Delivering Data Driven Hunger Solutions: Maryland Food Bank’s Mobile Market
Earlier this week, the Maryland Food Bank was proud to team up with longtime supporter Perdue Farms to launch our Mobile Market, a 26-foot “on-the-go” supermarket that will not only supply food to residents on the Eastern Shore, but will provide access to wrap-around services that help address some of the root causes of hunger.
The Mobile Market will travel to communities in eight Eastern Shore counties — Caroline, Dorchester, Kent, Queen Anne’s, Somerset, Talbot, Wicomico and Worcester — that lack brick-and-mortar food assistance facilities and don’t have easy-to-access social services for their residents in need. These areas are home to hard-working households challenged by transportation and geography, families living along the water and on farmland that are miles from any grocery store, let alone a food pantry. With the help of the Market Mobile, we can now bring the store to them.
“The Maryland Hunger Map delivers on our promise to be a data-driven organization and is a real game-changer for us. For the first time in our history, we’re able to view hunger in each community, allowing us to maximize the impact of the support our donors so generously provide.”
So how are we determining where this innovative new resource will go? Jennifer Small, MFB’s regional program director on the Eastern Shore, and her team have been utilizing our Maryland Hunger Map (MHM), another tool that was officially rolled out to the public this month.
“I’ve been fighting hunger on the Eastern Shore for a decade and have never had access to tools with as much potential to affect change as the Maryland Hunger Map and the Mobile Market,” Small said.
Combining U.S. Census data with the United Way’s ALICE Report and other localized information, the Maryland Hunger Map offers a current and realistic picture of hunger in Maryland.
Whereas our previous focus was primarily on the residents who fell below the Federal Poverty Line (the traditional measure of food insecurity) the MHM includes the hard-working individuals and families who live just above the that line and struggle to afford some of their basic needs, including food.
“The Maryland Hunger Map delivers on our promise to be a data-driven organization and is a real game-changer for us,” said Carmen Del Guercio, President & CEO of the Maryland Food Bank. “For the first time in our history, we’re able to view hunger in each community, allowing us to maximize the impact of the support our donors so generously provide,” he added.
Now that we have a more accurate and comprehensive understanding of what hunger really looks like in Maryland, we are using it to be more deliberate in our approach. We’re able to customize strategies in each of the areas we serve, identifying specific neighborhoods that require additional resources, and supplying them.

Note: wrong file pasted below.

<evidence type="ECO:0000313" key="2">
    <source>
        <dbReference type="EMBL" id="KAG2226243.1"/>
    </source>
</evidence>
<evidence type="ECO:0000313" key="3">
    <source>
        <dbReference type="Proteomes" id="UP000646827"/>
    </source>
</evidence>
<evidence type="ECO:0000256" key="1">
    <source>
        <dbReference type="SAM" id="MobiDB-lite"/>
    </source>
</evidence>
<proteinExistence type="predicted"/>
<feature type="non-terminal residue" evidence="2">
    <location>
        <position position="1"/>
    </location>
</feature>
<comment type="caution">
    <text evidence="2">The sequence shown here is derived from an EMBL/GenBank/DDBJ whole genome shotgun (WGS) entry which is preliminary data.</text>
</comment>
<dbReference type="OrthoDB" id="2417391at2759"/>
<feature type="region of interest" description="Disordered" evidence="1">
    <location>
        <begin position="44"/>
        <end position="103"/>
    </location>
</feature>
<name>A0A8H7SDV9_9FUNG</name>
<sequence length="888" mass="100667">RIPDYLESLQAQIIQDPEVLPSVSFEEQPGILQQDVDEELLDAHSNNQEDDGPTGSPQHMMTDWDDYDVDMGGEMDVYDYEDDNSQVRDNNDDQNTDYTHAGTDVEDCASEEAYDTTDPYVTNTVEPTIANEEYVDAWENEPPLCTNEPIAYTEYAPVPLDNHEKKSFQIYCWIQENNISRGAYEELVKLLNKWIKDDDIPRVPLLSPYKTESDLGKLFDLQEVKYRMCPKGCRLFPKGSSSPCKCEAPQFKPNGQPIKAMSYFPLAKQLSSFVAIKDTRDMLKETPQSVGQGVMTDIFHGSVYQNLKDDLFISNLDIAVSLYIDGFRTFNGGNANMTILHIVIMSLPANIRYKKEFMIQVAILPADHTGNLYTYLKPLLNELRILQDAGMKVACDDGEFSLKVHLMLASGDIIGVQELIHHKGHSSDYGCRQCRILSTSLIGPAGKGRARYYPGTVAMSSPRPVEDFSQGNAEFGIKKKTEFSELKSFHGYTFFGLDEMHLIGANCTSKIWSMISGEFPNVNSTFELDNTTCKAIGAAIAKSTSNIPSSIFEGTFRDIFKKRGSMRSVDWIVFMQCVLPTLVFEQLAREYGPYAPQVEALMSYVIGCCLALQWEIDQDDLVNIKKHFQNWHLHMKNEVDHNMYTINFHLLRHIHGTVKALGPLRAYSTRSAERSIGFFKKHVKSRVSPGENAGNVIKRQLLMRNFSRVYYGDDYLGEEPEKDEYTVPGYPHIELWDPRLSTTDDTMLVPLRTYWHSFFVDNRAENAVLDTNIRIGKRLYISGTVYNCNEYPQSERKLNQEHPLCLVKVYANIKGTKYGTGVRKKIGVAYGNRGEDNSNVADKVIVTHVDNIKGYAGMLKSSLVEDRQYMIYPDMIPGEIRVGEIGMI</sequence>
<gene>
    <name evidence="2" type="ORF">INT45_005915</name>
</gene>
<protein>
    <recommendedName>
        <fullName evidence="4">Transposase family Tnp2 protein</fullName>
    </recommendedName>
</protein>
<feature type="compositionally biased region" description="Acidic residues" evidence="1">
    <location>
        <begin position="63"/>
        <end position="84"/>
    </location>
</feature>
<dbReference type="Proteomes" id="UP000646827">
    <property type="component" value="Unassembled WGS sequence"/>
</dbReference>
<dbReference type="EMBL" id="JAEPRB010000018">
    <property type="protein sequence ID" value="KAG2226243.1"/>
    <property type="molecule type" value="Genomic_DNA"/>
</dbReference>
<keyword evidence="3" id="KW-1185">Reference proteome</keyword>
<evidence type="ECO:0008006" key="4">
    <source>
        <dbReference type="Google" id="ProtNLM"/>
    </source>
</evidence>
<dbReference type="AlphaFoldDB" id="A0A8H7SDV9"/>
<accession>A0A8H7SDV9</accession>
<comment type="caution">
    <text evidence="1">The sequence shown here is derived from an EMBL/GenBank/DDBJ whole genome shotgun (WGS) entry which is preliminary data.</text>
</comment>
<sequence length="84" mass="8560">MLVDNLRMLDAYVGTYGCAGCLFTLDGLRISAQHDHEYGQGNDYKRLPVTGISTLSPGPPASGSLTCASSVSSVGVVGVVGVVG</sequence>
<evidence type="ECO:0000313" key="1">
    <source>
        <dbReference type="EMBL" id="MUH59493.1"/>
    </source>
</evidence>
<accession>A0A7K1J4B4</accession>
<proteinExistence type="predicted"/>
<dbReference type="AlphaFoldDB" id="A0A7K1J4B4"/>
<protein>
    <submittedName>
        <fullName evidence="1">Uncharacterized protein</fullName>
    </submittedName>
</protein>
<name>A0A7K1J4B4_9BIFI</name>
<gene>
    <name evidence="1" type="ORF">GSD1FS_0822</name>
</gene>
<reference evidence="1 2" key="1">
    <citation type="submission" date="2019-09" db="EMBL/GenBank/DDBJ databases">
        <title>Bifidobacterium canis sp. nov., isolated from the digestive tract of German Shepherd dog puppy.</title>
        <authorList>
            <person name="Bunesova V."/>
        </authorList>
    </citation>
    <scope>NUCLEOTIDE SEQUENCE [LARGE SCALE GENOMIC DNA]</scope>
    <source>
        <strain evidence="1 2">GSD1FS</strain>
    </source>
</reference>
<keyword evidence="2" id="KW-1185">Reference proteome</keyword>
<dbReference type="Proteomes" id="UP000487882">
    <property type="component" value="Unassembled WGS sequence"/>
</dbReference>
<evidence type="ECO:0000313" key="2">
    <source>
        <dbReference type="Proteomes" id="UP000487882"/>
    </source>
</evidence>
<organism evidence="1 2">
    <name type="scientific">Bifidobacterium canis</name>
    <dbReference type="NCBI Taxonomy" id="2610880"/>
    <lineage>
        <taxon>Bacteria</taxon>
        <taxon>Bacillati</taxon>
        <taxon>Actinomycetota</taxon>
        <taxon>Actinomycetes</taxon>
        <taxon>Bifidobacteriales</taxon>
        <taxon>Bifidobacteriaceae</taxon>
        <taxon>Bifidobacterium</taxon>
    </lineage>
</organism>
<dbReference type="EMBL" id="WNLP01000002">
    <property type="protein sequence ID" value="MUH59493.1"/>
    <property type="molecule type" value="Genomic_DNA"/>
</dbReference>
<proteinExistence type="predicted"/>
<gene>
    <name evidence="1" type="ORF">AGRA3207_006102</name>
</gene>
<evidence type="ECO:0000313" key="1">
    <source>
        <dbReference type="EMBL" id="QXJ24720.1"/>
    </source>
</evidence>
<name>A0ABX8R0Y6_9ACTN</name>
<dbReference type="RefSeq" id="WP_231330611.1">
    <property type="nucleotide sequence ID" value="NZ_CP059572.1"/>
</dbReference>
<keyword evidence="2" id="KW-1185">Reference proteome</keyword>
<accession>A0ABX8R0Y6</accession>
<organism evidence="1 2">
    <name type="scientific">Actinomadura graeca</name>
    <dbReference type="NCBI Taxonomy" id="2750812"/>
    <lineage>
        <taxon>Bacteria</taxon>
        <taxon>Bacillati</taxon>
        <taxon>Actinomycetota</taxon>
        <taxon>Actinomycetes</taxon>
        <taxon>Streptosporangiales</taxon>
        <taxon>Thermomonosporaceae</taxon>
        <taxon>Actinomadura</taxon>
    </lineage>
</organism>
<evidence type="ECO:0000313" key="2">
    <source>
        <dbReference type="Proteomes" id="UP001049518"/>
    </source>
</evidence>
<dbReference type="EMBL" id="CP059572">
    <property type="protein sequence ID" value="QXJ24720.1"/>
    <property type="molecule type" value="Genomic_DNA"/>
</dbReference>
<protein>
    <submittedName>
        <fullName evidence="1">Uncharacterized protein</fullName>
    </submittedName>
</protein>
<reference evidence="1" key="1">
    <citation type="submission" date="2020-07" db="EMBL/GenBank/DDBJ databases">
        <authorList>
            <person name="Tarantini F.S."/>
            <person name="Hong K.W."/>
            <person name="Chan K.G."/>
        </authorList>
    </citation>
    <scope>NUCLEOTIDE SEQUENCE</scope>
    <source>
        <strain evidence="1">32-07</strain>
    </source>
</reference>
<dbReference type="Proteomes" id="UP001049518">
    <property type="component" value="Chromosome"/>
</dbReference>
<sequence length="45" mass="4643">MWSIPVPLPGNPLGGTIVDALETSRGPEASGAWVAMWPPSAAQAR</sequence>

In the case of the Mobile Market, Small and her team narrowed down their focus to areas that are considered unserved and underserved, communities that had a high number of residents living both below the Federal Poverty level and just above that line — Marylanders who are working yet struggle to afford the very basic necessities of life in towns like Tilghman Island, Mardela Springs, and Sudlersville.
“Helping our neighbors in need in our communities, including here on the Eastern Shore and in our hometown, is at the core of our nearly 40-year partnership with the Maryland Food Bank. We are so proud to invest in their mission and the potential for the new Mobile Market.”
And just as the root causes of hunger vary from community to community, and county to county, so too will our solutions. While the Mobile Market may be the optimal solution for helping our hungry neighbors on the Eastern Shore, the Maryland Hunger Map shows that it will require different tactics in other parts of the state.
In Southern Maryland, one of our network partners — End Hunger in Calvert County — is using MHM data to do more for the clients they serve.
“The Maryland Hunger Map is an objective tool to evaluate hunger on a local level and has been very useful for us. The data not only helps us adjust our programming in response to the changing need, it more realistically illustrates the issue for prospective donors and grants.”
These new, innovative tools are just the latest in the food bank’s arsenal of hunger-fighting solutions, initiatives that will help expand our reach even further in an effort to feed people, strengthen communities, and end hunger for more Marylanders.
To learn what hunger looks like in your community, explore the Maryland Hunger Map. And check back from time to time to see the effect of community-based hunger solutions on Maryland as a whole.
Maryland Food Bank EVP & Chief Strategy Officer Meg Kimmel and WYPR’s Sheilah Kast talk about how our refreshed Maryland Hunger Map will inform the future of food assistance work in Maryland.
We are not the same food bank that operated prior to the pandemic. Find out how we’re doing more to continue feeding Maryland’s recovery while building solutions for tomorrow.
If you need food, please use this map to find an open partner in your community. We are updating the map on a regular basis, but please call the partner first to make sure they are open.
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